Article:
My sister suggested I watch “Lust, Caution” directed by Ang Lee while she was reading my manuscript. She said there were some similar themes in the movie to my story. I finished watching it two nights ago and still find myself thinking about it. The movie was a period piece set in Shanghai during World War II. Extremely emotional and, of course, very depressing.
When was the last Asian film you saw with a happy ending? Other than Jackie Chan? We seem to love the desperate and tragic twists to life. Everyone suffers and everyone dies.
Don’t get me wrong. It really was a beautiful movie. Gorgeous. Moving. The type of story that makes we want to write something with the same emotional depth, but just give it some hope and happiness at the end.
Jun 18, 2009 @ 15:11:35
I remember being totally shocked when I saw “The Replacement Killers” because at the end, Chow Yun Fat is just walking through the airport. I waited for the hail of bullets that would leave him lying in a pool of his own blood. Nothing, nothing, nothing, he kept walking, end credits. I think it was the first time I’d seen him in a movie where he survived. Maybe it was because the movie was for an American audience.
Jun 18, 2009 @ 15:30:38
Victoria, your comment made me laugh out loud because I totally know what you mean! Chow Yun Fat was probably amazed too.
Jun 19, 2009 @ 14:16:50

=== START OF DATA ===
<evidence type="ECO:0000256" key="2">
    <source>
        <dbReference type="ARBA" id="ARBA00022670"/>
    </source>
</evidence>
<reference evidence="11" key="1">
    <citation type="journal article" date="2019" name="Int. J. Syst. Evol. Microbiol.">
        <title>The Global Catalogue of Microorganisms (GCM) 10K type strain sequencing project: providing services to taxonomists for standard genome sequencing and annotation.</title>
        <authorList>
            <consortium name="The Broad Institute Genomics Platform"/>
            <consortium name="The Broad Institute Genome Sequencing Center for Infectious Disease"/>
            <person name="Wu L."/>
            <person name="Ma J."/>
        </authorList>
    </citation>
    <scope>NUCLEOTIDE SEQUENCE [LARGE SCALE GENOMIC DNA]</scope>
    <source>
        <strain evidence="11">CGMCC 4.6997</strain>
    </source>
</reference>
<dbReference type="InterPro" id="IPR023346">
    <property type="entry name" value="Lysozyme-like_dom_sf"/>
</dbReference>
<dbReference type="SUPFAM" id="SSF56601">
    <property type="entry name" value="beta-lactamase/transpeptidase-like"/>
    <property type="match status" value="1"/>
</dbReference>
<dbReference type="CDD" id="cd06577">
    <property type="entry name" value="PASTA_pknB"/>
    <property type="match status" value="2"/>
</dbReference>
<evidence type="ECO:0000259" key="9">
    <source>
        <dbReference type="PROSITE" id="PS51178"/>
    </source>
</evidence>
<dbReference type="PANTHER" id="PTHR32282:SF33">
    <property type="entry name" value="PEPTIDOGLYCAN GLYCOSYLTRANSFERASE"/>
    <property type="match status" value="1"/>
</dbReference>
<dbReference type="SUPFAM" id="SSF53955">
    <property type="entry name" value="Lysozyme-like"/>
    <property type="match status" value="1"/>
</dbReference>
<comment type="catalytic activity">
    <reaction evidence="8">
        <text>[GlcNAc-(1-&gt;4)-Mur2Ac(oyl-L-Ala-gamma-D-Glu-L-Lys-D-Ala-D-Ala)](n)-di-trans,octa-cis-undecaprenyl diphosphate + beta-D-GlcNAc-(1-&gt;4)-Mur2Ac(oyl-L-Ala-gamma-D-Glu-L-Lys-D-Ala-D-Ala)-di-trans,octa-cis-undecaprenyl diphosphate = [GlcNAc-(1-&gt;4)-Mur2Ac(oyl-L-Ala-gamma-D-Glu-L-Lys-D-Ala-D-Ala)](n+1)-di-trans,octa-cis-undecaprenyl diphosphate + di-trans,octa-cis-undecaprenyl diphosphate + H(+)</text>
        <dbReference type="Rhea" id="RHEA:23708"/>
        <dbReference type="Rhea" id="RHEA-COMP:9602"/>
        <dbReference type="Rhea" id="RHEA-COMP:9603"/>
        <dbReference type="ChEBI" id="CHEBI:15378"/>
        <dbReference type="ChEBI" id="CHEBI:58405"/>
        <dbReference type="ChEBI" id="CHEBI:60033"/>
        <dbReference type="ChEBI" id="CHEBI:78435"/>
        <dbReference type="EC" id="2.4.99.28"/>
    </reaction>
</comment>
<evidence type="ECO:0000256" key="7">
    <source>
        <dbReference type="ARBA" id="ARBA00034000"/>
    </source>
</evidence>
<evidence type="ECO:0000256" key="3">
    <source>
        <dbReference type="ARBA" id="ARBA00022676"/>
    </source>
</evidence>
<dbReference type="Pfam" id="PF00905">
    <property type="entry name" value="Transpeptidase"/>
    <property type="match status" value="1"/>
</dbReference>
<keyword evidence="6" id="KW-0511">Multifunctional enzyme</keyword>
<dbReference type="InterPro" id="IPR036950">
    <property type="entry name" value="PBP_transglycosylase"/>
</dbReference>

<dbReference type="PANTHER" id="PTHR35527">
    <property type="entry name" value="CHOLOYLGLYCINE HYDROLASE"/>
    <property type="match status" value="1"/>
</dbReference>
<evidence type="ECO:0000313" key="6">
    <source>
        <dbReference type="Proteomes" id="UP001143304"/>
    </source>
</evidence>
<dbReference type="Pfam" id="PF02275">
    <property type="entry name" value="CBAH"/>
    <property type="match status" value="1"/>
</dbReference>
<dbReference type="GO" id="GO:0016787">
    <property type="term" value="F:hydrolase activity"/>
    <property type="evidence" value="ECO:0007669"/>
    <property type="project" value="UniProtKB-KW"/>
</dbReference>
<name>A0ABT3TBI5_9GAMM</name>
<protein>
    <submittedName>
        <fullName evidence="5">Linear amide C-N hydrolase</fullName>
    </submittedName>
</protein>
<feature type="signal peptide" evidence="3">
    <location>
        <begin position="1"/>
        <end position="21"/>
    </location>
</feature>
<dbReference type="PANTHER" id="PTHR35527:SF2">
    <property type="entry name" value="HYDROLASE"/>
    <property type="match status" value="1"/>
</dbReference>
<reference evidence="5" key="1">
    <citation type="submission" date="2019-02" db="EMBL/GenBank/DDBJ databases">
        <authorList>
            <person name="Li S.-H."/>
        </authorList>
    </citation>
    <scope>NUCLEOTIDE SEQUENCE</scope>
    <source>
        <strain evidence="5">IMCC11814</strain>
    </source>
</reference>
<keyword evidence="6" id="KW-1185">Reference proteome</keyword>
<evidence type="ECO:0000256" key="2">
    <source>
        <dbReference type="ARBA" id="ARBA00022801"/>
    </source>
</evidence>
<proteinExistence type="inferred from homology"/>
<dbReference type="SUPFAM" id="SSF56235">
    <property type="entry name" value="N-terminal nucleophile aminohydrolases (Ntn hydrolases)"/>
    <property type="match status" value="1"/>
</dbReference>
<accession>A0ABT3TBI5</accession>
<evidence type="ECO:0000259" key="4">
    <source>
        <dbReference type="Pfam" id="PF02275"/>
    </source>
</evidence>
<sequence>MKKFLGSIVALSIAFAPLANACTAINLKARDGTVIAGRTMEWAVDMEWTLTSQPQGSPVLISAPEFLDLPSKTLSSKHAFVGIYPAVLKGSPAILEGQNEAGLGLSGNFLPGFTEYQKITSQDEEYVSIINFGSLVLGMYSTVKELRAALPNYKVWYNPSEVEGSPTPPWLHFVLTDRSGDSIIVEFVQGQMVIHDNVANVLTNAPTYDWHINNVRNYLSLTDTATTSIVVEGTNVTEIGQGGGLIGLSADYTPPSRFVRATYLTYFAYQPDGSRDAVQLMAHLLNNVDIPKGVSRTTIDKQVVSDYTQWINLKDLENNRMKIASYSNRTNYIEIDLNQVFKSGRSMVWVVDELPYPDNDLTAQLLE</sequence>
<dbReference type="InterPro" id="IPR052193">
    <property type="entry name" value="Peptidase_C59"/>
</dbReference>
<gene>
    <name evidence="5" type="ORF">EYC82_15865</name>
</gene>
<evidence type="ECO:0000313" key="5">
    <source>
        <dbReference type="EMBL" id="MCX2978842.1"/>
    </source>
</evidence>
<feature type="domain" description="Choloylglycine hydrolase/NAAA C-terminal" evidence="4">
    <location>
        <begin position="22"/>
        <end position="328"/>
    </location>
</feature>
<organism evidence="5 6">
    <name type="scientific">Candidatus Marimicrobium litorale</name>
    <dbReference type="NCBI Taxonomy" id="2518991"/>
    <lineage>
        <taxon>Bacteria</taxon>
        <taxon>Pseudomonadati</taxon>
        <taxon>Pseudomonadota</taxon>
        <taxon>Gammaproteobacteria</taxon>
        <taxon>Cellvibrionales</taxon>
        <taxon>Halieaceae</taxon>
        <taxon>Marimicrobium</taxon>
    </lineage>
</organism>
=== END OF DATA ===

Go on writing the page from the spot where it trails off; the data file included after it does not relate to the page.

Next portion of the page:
I grew up watching a lot of Asian soaps and movies…it’s like they model their stuff after Greek tragedies so I stopped watching. But you know, here’s our chance to showcase ethnic h/h and prove that happy endings is the way to go…or I would hope 🙂
Hey, I’ll keep trying as long as I’m writing!
Jun 19, 2009 @ 21:20:15
My Little Sis joked that my tagline should be “Asian stories with happy endings.” Uh oh…that might have a double meaning in the romance world.
Jun 19, 2009 @ 21:51:29
But that tagline would garner lots of interest! It’s all about the marketing! Hehe
Jun 22, 2009 @ 13:05:20
YES, YES, YES! See, this is one of the many reasons why I chose to revamp “Romance of the Three Kingdoms”. Everyone just dies off, one by one and China falls into ruin for two or three centuries. I chose to go with the “What if Bei had followed through with his vengeance for Guan Yu?” idea and everything sort of fell into place. Which isn’t to say I have a happy conclusion. I have one friend who said I still punched her in the gut in the last paragraph, but who wants Disney to invade Chinese literature? Not me.
Jeannie Lin, I tracked you back down in here. (Obviously.) Now that I have a blog, I was hoping to set up a reciprocal blog with you. Are you willing?
Love your color and graphics, by the way. You’ve got it feeling luxurious, romantic and so very Chinese.
Jun 22, 2009 @ 13:08:18
LOL, I honestly can’t think of any…the last Asian film I saw was extremely depressing. It was called “Raise the Red Lantern.” The worst part was that the ending seemed to suggest the like the vicious cycle was going to happen again. Good movie but horribly depressing.
The more I think about it, even the famous animated film “Spirited Away” has a bittersweet ending, especially in the original Japanese version (in the dubbed English one, it has more of a positive open ending but in the Japanese one it’s bittersweet).
Wait, I think there was one I remember. It was called “The Hidden Sword.” It’s a Japanese film. I believe it actually had an open ending that leaned more towards a “happy” ending.
My sis and I often say the same thing–many Asian films, even some anime, have an open ending or tragic ending to them.
Jun 22, 2009 @ 14:11:11
I never cried so hard as I did when watching “Grave of the Fireflies”. Japanese anime hits pretty hard sometimes.
I think the happiest you can hope for is bittersweet. 🙂